Three very different things have caught my attention over the past few days when it comes to the tech sector:
- Breaking news.
- Q1/2019 earnings.
- IPO valuations.
The interesting thing about these three unrelated pieces is that, while some investors think they make perfect sense, others view those as a clear sign that we are at, or near, another tech bubble.
In this article, I wish to touch upon these three pieces and let you decide for yourself if this market looks rational or somewhat disconnected to you.
1. Berkshire Hathaway Buying Amazon
On 5/15/1997, a small company priced its IPO, by selling 3M shares for $16/share.
22 years later, Amazon.com Inc. (AMZN) has a market-cap of $936B, and $10,000 that were invested in its IPO are now worth $1,118,012.50.
One of the fellows in the office that manage money ... bought some Amazon
Buffett added that he is a fan of Amazon and admitted to be "an idiot for not buying".
I don't know if "idiot" is the right word, but I can't help myself wondering whether this purchase makes him (or BRK for that matter) less or more idiot now than he is/was (or they are/were) beforehand?...
On one hand, I fully understand BRK's "if you can't beat 'em, join 'em" approach. On the other hand, the idea of investing is "buy low, sell high", isn't it?...
2. Advanced Micro Devices' Reaction to Earnings
On 4/30, after the market closed, Advanced Micro Devices Inc. (AMD) reported its earnings for Q1/2019. Based on the following two trading days, it seems like investors are undecided yet whether the numbers were good or bad.
Allow me to try and give you a helping hand here, by looking at the past year trends. While AMD's revenues and EPS keep sinking, the stock price is rising...
In addition, when you put all the recent talks about AMD gaining market share on the expense of Intel (INTC) in the right perspective, AMD share price makes even less sense.
On the other hand, based on its arch rival's valuation, it seems like AMD already took much of INTC market share; at least on a relative market-cap perspective...
3. IPO Valuations
The markets are at, or near, all-time highs.
Stocks are enjoying the best start since 1987, with the main indices recording double-digit returns YTD:
- Invesco QQQ Trust (QQQ) +22.2%
- iShares Russell 2000 Growth ETF (IWO) +20.2%
- iShares Russell 2000 ETF (IWM) +18.0%
- SPDR® S&P 500 ETF (SPY) =17.0%
- iShares Russell 2000 Value ETF (IWN) +15.5%
- SPDR® Dow Jones Industrial Average ETF (DIA) +13.4%
Technology and growth are leading the way, but is this really (and fully) justified?
Take a closer look at the Y/Y revenue growth of the FAANG gang:
- Facebook (FB): +26% >>> Slowest in company history!
- Apple (AAPL): -5% >>> Slowest since Q3/2016
- Amazon (AMZN): +17% >>> Slowest since Q1/2015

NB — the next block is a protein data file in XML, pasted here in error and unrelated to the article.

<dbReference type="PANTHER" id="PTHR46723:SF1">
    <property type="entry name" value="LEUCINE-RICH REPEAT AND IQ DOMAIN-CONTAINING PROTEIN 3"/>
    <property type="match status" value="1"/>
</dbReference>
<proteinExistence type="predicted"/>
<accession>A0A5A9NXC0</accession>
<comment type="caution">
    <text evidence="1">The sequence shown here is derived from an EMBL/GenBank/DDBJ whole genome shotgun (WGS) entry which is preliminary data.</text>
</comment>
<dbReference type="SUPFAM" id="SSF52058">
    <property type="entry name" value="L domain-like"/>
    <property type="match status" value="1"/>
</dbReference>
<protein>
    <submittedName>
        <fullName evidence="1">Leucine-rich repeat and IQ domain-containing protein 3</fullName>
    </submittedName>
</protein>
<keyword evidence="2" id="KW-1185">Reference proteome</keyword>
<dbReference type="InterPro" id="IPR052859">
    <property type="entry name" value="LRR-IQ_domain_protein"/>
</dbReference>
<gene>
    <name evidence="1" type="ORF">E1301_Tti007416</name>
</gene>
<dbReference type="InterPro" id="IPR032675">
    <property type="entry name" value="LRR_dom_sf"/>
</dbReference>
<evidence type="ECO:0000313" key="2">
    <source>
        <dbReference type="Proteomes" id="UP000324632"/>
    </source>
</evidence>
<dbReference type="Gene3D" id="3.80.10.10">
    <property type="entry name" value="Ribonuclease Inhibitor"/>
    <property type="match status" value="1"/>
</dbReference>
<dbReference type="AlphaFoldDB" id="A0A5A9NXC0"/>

- Netflix (NFLX): +22% >>> Slowest since Q2/2013
- Google/Alphabet (NASDAQ:GOOG) (NASDAQ:GOOGL): +17% >>> Slowest since Q3/2015
These companies don't make a profit, as of yet, so investors completely rely on their price-to-sales (P/S) ratios. The median P/S ratio of five* of the biggest tech IPOs in 2019 is 17x.
*LYFT, PINS, ZM, Beyond Meat (BYND) that saw its share price climbing 163% in its first trading day (versus the IPO pricing at $25/share), and Uber (UBER), which is set to issue at/close to $50/share.
As a reminder, P/S ratios between 1 and 2 are generally considered good, and ratios of less than 1 are considered excellent. As with all equity valuation metrics, average P/S ratios can vary significantly between industries/sectors. Nonetheless, even if we allow tech stocks to trade at much higher ratios - due to their strong and growing revenue streams - a 17x multiple is way off the chart/norm.
As I wrote right at the beginning in this article, I'm not going to draw any conclusion here, rather let each reader makes his/her own mind about it. Having said that, those are certainly things that make me go hmmm....
The Wheel of FORTUNEis a most comprehensive service, covering all asset-classes: common stocks, preferred shares, bonds, options, currencies, commodities, ETFs, and CEFs.
Take advantage of the two-week free trial, and gain access to our:
- Monthly Review, where all trades are monitored.
- Trading Alerts. We don't trade every day, but we issue one trade per trading day, on average.
- Model Portfolio, comprised of ETFs & CEFs; aiming at beating the S&P500 performance.
- "Getting Ready For 2019", a 19-part series, featuring our circa-100 top picks across eleven sectors plus eight segments.
Disclosure: I am/we are short AMD. I wrote this article myself, and it expresses my own opinions. I am not receiving compensation for it (other than from Seeking Alpha). I have no business relationship with any company whose stock is mentioned in this article.